Looking at mortality just from cardiovascular disease or just from cancer gave similar risk reduction. Looking at incidence of cvs disease or cancer over a slightly shorter time also showed similar, nearly 50%, reduction in risk.
For relatively young people where the risk of dying is low, these are large reductions in a small risk. Presumably the study will continue and look at more than 5 years. It seems probable that the risk reduction will continue, but it will be good to see data showing a similar percentage gain when risk of dying is higher.
This is a cross-sectional study, so it could just be that fit, healthy people cycle to work, and the commuter cycling is just incidental. However, check my previous blog where research was described that showed improvements in health indices in individuals who started cycling to work.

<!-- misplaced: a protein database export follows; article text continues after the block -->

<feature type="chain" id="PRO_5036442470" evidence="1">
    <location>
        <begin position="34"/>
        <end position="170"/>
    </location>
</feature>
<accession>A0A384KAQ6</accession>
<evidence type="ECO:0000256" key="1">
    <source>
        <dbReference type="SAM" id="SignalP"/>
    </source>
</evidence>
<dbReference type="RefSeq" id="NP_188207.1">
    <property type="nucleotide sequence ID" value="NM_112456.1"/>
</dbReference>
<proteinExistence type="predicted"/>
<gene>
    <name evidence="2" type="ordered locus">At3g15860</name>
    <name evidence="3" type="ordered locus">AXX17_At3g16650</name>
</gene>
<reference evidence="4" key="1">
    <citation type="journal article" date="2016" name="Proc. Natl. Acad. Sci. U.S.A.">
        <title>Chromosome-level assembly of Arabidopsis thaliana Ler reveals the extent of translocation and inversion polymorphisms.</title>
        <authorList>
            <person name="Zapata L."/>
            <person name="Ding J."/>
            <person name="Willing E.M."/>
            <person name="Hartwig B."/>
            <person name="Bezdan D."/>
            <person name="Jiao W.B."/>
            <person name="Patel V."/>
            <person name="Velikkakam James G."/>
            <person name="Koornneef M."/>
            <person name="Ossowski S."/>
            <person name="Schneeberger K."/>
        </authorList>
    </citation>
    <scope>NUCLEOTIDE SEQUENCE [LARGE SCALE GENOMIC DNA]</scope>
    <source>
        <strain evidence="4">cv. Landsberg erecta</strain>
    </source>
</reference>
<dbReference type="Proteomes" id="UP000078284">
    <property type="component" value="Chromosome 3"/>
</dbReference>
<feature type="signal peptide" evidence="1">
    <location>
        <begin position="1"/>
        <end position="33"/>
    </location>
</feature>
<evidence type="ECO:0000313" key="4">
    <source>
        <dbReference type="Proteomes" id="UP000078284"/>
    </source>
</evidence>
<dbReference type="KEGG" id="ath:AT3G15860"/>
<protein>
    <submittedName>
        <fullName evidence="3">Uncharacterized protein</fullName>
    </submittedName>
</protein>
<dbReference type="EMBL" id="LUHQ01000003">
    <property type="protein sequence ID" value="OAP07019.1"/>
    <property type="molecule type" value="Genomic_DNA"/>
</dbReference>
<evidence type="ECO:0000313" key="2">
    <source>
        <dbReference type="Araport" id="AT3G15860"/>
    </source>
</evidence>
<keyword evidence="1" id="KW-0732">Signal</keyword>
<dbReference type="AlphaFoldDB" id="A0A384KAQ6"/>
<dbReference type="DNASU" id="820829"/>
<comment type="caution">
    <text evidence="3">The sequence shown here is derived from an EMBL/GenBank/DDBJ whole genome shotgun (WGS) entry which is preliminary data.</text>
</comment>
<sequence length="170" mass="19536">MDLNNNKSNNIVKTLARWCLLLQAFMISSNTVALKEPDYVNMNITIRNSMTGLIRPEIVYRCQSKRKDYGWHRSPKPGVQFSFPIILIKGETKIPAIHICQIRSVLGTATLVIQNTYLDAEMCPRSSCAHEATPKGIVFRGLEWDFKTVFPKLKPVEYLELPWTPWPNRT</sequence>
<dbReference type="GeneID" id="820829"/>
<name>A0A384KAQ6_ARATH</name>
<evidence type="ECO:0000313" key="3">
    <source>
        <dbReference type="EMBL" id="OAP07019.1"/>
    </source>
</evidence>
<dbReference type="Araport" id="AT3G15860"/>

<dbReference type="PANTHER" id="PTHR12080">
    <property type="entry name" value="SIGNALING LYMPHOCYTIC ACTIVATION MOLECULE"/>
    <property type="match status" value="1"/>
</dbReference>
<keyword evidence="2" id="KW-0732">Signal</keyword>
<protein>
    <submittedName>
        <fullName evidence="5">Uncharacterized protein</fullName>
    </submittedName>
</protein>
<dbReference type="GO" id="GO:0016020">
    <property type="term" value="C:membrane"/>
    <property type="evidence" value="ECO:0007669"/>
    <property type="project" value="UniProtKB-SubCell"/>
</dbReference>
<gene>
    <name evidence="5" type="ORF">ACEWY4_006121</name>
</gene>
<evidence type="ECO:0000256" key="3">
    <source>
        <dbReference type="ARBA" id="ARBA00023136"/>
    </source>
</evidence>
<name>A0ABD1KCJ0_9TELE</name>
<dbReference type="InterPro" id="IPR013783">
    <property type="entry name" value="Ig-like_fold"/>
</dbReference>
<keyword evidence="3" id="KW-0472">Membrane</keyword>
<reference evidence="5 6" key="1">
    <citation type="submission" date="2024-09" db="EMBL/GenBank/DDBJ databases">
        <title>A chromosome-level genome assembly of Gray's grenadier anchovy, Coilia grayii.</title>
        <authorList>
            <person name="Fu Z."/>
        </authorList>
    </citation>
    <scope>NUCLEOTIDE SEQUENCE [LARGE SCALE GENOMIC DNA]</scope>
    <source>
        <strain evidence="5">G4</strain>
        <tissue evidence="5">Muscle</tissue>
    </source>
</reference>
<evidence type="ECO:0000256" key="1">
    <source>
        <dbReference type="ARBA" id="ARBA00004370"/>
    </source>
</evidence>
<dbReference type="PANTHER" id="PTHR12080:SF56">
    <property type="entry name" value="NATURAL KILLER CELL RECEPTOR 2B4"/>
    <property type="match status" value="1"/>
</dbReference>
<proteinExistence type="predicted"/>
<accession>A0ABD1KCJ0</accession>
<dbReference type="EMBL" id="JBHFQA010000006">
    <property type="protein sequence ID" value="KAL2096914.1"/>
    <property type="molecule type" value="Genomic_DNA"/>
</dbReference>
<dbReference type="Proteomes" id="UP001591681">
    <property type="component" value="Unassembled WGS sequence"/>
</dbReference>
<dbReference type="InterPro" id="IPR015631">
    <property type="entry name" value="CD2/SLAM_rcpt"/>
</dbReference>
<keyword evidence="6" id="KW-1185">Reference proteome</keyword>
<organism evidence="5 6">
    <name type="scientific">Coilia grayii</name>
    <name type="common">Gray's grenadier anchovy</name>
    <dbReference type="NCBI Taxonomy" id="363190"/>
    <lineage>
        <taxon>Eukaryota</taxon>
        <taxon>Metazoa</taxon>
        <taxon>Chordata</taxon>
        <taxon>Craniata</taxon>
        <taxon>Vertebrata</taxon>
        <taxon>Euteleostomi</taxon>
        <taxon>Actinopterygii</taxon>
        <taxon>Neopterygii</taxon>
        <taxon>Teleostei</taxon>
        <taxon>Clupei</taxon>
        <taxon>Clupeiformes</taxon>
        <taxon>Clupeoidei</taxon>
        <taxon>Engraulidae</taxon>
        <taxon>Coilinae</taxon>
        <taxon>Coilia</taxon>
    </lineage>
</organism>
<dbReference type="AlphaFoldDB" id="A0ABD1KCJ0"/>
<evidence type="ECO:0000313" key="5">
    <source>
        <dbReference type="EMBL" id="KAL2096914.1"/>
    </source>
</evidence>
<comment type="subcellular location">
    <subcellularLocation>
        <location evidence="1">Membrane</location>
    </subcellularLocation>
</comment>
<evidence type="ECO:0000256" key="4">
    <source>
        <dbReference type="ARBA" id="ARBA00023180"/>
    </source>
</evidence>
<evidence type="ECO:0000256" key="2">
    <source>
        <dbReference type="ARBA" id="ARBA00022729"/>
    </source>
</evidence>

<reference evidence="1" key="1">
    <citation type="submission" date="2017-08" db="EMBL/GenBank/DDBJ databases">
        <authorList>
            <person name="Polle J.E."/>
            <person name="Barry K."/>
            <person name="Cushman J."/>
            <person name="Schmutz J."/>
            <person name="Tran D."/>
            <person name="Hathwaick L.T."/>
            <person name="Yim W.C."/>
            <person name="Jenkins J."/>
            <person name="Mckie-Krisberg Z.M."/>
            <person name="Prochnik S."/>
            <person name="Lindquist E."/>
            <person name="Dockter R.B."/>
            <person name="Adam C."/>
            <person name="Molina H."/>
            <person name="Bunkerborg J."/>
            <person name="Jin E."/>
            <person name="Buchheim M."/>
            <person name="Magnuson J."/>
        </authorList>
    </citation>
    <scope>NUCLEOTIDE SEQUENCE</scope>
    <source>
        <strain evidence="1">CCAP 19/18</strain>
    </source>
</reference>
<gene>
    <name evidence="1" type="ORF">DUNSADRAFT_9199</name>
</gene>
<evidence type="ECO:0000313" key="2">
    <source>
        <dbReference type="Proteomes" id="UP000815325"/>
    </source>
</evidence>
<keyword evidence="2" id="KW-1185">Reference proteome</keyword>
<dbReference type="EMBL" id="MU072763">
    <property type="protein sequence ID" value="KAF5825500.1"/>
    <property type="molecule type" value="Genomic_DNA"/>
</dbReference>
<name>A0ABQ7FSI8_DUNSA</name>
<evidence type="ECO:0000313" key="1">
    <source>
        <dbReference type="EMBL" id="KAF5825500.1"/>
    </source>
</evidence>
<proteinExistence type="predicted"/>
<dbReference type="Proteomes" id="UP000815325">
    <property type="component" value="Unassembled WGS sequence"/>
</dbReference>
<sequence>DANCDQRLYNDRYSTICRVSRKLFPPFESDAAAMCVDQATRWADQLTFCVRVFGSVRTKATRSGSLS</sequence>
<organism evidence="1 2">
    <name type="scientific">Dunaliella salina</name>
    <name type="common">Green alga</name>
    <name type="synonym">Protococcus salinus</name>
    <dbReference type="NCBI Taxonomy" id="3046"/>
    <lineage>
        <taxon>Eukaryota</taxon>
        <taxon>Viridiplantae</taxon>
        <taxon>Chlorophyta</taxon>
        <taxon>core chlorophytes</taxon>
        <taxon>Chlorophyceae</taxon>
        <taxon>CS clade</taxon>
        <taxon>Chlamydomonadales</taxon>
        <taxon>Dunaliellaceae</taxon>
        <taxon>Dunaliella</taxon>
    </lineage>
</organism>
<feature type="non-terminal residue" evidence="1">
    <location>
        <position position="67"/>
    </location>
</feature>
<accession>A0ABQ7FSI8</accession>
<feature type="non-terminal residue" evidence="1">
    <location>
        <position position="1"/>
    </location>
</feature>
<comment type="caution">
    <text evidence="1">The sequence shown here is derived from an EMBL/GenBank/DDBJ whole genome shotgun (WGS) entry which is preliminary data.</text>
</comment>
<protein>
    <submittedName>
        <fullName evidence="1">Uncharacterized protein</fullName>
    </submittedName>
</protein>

The new study had data on the 5.4% who walked to work. They showed no reduction in mortality or incidence of cancer, although there was a small reduction in risk of developing CVS disease. Cyclists were also divided into those with long and those with short commutes. The longer commutes did better, but even the short distance commuters had a significant 32% reduction in mortality. Another sub-group were classed as "mixed mode: cycling", and comprised 4.8% of the sample. Tthis is therefore a larger group than the ones who travelled all the way to work by bike. This part-cycling commute group also showed significant (24%) reduction in mortality and a 32% reduction in incidence of cancer.